Interleukins, from 1 to 37, and interferon-γ: Receptors, functions, and roles in diseases

Mübeccel Akdis, Simone Burgler, Reto Crameri, Thomas Eiwegger, Hiroyuki Fujita, Enrique Gomez, Sven Klunker, Norbert Meyer, Liam O'Mahony, Oscar Palomares, Claudio Rhyner, Nadia Quaked, Anna Schaffartzik, Willem Van De Veen, Sabine Zeller, Maya Zimmermann, Cezmi A. Akdis

Research output: Journal article (peer-reviewed)Journal article

643 Citations (Scopus)


Advancing our understanding of mechanisms of immune regulation in allergy, asthma, autoimmune diseases, tumor development, organ transplantation, and chronic infections could lead to effective and targeted therapies. Subsets of immune and inflammatory cells interact via ILs and IFNs; reciprocal regulation and counter balance among Th and regulatory T cells, as well as subsets of B cells, offer opportunities for immune interventions. Here, we review current knowledge about ILs 1 to 37 and IFN-γ. Our understanding of the effects of ILs has greatly increased since the discoveries of monocyte IL (called IL-1) and lymphocyte IL (called IL-2); more than 40 cytokines are now designated as ILs. Studies of transgenic or knockout mice with altered expression of these cytokines or their receptors and analyses of mutations and polymorphisms in human genes that encode these products have provided important information about IL and IFN functions. We discuss their signaling pathways, cellular sources, targets, roles in immune regulation and cellular networks, roles in allergy and asthma, and roles in defense against infections.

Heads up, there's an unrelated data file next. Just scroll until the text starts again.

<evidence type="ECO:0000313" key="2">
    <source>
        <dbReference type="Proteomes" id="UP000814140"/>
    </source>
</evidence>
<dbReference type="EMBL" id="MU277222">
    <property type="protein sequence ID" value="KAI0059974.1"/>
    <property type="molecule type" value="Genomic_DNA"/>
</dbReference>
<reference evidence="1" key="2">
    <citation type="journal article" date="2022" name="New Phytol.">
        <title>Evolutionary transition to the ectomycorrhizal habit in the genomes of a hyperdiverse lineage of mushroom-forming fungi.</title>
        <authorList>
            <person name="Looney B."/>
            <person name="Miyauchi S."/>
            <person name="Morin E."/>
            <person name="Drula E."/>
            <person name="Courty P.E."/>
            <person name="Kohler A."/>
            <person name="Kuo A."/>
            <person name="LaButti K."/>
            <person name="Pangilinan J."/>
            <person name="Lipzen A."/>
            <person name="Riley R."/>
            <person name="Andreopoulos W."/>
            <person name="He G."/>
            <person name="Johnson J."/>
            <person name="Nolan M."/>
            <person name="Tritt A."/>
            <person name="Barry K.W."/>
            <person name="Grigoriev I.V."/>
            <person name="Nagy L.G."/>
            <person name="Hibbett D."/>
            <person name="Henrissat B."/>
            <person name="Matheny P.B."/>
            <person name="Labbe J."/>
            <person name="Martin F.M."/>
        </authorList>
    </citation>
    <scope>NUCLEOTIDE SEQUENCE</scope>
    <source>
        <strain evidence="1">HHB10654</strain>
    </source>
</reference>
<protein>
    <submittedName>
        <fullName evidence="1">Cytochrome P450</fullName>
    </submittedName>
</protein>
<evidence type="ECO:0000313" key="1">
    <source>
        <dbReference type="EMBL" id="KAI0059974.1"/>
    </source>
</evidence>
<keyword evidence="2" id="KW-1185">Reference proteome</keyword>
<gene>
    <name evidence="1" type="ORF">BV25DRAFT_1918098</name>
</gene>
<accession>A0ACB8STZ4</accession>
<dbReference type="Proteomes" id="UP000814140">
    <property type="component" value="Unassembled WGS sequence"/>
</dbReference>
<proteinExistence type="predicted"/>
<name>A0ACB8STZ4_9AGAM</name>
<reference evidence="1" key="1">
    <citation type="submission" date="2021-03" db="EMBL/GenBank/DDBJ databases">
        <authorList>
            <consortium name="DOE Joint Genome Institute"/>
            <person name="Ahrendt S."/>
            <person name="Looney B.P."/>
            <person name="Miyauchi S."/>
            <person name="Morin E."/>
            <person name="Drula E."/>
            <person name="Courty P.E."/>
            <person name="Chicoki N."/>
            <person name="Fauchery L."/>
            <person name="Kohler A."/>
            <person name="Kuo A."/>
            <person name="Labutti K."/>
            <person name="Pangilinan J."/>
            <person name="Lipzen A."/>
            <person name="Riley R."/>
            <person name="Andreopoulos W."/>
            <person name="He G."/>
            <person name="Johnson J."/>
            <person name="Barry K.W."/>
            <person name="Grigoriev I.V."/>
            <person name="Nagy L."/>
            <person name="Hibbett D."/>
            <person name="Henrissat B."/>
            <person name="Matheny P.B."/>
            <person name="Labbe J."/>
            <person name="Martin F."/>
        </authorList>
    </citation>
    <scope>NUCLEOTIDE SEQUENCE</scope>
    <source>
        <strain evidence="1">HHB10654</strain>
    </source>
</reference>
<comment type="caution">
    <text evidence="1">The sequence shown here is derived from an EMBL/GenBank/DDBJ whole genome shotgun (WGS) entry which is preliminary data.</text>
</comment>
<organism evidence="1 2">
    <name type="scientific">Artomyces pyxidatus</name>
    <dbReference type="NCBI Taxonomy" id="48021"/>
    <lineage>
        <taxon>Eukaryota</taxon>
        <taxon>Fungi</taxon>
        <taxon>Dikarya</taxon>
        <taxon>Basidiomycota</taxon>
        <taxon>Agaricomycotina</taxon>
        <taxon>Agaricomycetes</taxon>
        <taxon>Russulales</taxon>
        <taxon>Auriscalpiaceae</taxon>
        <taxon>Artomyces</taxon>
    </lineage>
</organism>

Original languageEnglish
Pages (from-to)701-721.e70
JournalJournal of Allergy and Clinical Immunology
Issue number3
Publication statusPublished - Mar 2011
Externally publishedYes


  • adaptive immune response
  • allergy and asthma
  • B cells
  • Cytokines
  • dendritic cells
  • humoral immune response
  • interleukins
  • T cells

ASJC Scopus subject areas

  • Immunology and Allergy
  • Immunology


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